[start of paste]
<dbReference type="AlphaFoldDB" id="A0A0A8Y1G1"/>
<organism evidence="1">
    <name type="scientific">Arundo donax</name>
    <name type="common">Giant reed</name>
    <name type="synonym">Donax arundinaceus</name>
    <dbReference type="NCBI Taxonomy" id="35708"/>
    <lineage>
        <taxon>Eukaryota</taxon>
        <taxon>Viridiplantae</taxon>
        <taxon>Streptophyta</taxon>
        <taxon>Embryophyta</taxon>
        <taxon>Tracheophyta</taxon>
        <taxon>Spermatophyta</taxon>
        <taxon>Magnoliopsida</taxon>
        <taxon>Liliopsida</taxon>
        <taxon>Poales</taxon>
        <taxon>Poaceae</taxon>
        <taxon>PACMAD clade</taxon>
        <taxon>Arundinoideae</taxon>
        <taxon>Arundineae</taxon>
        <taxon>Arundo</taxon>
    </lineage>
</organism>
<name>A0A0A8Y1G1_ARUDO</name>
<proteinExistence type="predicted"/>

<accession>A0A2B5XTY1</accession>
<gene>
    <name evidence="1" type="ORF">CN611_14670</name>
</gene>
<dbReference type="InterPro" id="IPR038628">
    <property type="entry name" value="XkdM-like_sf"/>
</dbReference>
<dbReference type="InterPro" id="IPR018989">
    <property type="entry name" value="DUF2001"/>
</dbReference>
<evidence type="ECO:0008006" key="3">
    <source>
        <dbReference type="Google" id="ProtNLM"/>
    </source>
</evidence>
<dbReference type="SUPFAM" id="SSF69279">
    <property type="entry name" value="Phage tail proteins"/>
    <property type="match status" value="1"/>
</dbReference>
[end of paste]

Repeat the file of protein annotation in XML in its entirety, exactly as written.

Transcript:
<dbReference type="AlphaFoldDB" id="A0A0A8Y1G1"/>
<organism evidence="1">
    <name type="scientific">Arundo donax</name>
    <name type="common">Giant reed</name>
    <name type="synonym">Donax arundinaceus</name>
    <dbReference type="NCBI Taxonomy" id="35708"/>
    <lineage>
        <taxon>Eukaryota</taxon>
        <taxon>Viridiplantae</taxon>
        <taxon>Streptophyta</taxon>
        <taxon>Embryophyta</taxon>
        <taxon>Tracheophyta</taxon>
        <taxon>Spermatophyta</taxon>
        <taxon>Magnoliopsida</taxon>
        <taxon>Liliopsida</taxon>
        <taxon>Poales</taxon>
        <taxon>Poaceae</taxon>
        <taxon>PACMAD clade</taxon>
        <taxon>Arundinoideae</taxon>
        <taxon>Arundineae</taxon>
        <taxon>Arundo</taxon>
    </lineage>
</organism>
<name>A0A0A8Y1G1_ARUDO</name>
<proteinExistence type="predicted"/>

<accession>A0A2B5XTY1</accession>
<gene>
    <name evidence="1" type="ORF">CN611_14670</name>
</gene>
<dbReference type="InterPro" id="IPR038628">
    <property type="entry name" value="XkdM-like_sf"/>
</dbReference>
<dbReference type="InterPro" id="IPR018989">
    <property type="entry name" value="DUF2001"/>
</dbReference>
<evidence type="ECO:0008006" key="3">
    <source>
        <dbReference type="Google" id="ProtNLM"/>
    </source>
</evidence>
<dbReference type="SUPFAM" id="SSF69279">
    <property type="entry name" value="Phage tail proteins"/>
    <property type="match status" value="1"/>
</dbReference>